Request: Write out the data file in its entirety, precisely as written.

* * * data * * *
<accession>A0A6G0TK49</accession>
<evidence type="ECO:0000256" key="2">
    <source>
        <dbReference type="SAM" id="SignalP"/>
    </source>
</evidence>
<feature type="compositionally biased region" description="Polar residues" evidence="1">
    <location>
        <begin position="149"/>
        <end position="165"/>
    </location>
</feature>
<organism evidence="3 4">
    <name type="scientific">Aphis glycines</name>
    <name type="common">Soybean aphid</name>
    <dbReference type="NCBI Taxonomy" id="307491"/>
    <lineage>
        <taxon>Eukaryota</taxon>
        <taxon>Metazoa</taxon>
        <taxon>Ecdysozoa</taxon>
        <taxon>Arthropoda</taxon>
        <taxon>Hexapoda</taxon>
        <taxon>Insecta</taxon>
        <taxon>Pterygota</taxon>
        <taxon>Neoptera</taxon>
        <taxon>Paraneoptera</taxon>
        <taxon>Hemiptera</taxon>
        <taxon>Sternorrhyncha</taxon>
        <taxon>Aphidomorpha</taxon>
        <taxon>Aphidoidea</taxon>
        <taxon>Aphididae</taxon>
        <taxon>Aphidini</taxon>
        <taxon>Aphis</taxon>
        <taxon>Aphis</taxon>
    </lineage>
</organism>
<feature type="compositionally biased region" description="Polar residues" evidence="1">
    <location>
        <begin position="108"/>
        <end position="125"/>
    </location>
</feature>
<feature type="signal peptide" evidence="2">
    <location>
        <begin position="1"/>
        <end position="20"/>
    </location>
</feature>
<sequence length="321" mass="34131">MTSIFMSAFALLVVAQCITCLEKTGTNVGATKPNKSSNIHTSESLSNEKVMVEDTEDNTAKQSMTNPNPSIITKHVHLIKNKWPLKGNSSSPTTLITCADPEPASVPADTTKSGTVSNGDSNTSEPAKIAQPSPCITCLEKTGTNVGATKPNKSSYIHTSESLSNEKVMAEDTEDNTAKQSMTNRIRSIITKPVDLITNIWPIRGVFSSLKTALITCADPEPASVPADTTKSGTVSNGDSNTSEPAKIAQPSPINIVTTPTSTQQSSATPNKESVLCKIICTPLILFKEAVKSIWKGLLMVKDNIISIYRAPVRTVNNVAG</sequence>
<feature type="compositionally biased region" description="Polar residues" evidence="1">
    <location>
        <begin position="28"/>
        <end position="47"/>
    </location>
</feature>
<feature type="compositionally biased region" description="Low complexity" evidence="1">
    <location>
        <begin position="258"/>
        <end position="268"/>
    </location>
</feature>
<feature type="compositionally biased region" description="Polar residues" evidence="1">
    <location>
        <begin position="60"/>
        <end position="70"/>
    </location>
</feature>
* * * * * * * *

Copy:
<accession>A0A6G0TK49</accession>
<evidence type="ECO:0000256" key="2">
    <source>
        <dbReference type="SAM" id="SignalP"/>
    </source>
</evidence>
<feature type="compositionally biased region" description="Polar residues" evidence="1">
    <location>
        <begin position="149"/>
        <end position="165"/>
    </location>
</feature>
<organism evidence="3 4">
    <name type="scientific">Aphis glycines</name>
    <name type="common">Soybean aphid</name>
    <dbReference type="NCBI Taxonomy" id="307491"/>
    <lineage>
        <taxon>Eukaryota</taxon>
        <taxon>Metazoa</taxon>
        <taxon>Ecdysozoa</taxon>
        <taxon>Arthropoda</taxon>
        <taxon>Hexapoda</taxon>
        <taxon>Insecta</taxon>
        <taxon>Pterygota</taxon>
        <taxon>Neoptera</taxon>
        <taxon>Paraneoptera</taxon>
        <taxon>Hemiptera</taxon>
        <taxon>Sternorrhyncha</taxon>
        <taxon>Aphidomorpha</taxon>
        <taxon>Aphidoidea</taxon>
        <taxon>Aphididae</taxon>
        <taxon>Aphidini</taxon>
        <taxon>Aphis</taxon>
        <taxon>Aphis</taxon>
    </lineage>
</organism>
<feature type="compositionally biased region" description="Polar residues" evidence="1">
    <location>
        <begin position="108"/>
        <end position="125"/>
    </location>
</feature>
<feature type="signal peptide" evidence="2">
    <location>
        <begin position="1"/>
        <end position="20"/>
    </location>
</feature>
<sequence length="321" mass="34131">MTSIFMSAFALLVVAQCITCLEKTGTNVGATKPNKSSNIHTSESLSNEKVMVEDTEDNTAKQSMTNPNPSIITKHVHLIKNKWPLKGNSSSPTTLITCADPEPASVPADTTKSGTVSNGDSNTSEPAKIAQPSPCITCLEKTGTNVGATKPNKSSYIHTSESLSNEKVMAEDTEDNTAKQSMTNRIRSIITKPVDLITNIWPIRGVFSSLKTALITCADPEPASVPADTTKSGTVSNGDSNTSEPAKIAQPSPINIVTTPTSTQQSSATPNKESVLCKIICTPLILFKEAVKSIWKGLLMVKDNIISIYRAPVRTVNNVAG</sequence>
<feature type="compositionally biased region" description="Polar residues" evidence="1">
    <location>
        <begin position="28"/>
        <end position="47"/>
    </location>
</feature>
<feature type="compositionally biased region" description="Low complexity" evidence="1">
    <location>
        <begin position="258"/>
        <end position="268"/>
    </location>
</feature>
<feature type="compositionally biased region" description="Polar residues" evidence="1">
    <location>
        <begin position="60"/>
        <end position="70"/>
    </location>
</feature>